September 29, 2010
Jon tries to make the Ghost a little bit radder without ruining its mile munching ability...
After the Ghost was first tested on our trip to Spain with Joyriders all the way back in May, it’s been passed around the office a bit. I took it to do a Polaris and it excelled there, being as happy munching miles as it was dodging boulders in Spain. After that it went out on loan to members of the extended ST family but I’ve now claimed it as my light(er)weight test rig to replace my venerable 2003 Specialized Enduro S-Works. It’s more coincidence than anything that I’ve moved from a four bar to another four bar but I reckon there are plenty of advantages to the design. Both are nice and supple on the small stuff but, as you’d expect with a seven year gap, the Ghost is much lighter thanks to the carbon frame, stiffer with the tapered headtube and needle bearing pivots and the latest generation of Fox shocks are light years ahead of old kit in terms of damping performance and the ability to cope with small and large hits.
Although I aim to keep the Ghost as cross country as possible and try to resist the temptation to hobble it by making it burlier and burlier until it weighs as much as a longer travel bike but the narrow Ritchey bars and stem had to go. In their place the lovely Dickon from Jungle Products gave me some Syncros FR31 bars and an 80mm FL stem. To keep everything matching a Syncros FL seatpost has replaced the Ritchey item. It’s got less layback and it’s lighter so that combined with the shorter stem has shortened the reach. The bars are a bit huge at 790mm and after the first ride with then around Ruthin they’re getting chopped down to a more sensible 730mm or so to keep a decent width without the sensation of being crucified.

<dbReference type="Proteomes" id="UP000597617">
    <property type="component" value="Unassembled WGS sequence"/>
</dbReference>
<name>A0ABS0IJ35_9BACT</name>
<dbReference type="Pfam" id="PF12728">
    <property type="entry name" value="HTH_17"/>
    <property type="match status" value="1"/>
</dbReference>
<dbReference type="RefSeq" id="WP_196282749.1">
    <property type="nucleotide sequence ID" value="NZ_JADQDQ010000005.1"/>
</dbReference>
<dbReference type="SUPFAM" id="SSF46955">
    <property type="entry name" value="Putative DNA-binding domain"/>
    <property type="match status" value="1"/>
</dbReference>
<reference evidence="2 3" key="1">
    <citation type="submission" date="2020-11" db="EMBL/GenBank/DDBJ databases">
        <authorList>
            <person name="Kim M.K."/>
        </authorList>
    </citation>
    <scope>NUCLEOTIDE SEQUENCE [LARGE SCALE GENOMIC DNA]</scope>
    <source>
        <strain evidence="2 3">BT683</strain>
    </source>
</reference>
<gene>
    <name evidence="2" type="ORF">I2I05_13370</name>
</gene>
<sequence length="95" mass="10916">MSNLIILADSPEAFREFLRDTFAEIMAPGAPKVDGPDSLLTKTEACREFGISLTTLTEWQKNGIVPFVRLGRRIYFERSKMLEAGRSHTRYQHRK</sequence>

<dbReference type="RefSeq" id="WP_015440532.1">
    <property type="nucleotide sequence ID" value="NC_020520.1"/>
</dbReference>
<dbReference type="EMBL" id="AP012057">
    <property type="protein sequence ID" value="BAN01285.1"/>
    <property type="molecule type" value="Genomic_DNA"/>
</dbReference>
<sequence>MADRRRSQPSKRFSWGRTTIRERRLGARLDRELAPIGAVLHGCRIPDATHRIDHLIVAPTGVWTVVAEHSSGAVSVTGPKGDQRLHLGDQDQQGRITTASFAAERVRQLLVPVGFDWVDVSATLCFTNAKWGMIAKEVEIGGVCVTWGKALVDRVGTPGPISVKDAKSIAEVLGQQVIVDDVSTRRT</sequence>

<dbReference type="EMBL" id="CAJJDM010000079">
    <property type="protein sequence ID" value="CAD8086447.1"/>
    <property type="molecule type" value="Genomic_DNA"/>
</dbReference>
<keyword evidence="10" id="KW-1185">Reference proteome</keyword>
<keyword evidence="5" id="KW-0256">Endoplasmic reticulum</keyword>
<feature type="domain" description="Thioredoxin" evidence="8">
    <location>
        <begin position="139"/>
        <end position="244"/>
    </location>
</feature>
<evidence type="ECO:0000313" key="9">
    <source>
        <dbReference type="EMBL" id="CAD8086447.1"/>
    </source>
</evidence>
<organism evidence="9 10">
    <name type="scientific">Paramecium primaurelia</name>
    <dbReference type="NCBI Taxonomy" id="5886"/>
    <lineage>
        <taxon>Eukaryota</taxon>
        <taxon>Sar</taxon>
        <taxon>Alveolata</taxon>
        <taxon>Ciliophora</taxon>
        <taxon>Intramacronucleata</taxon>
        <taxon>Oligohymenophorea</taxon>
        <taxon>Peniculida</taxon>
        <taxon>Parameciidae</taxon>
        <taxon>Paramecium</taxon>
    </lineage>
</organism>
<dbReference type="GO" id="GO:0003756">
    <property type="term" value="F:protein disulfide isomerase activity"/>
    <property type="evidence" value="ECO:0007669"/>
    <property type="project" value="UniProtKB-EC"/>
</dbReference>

Talking of riding, the first outing in it’s new slightly radder guise was possibly the least rad ride I’ve done for years going from my other halfs house in Ruthin. Lots of lanes, big wide bridleways and what felt like much more climbing than descending. The Ghost was happy enough pootling along though and kept it’s good manners while climbing on road or off without any excess bob. Anyway, the views were lovely and looking at the grey drizzle outside now I think we we might have caught one of the last lovely glimpses of summer, despite temperatures having plunged.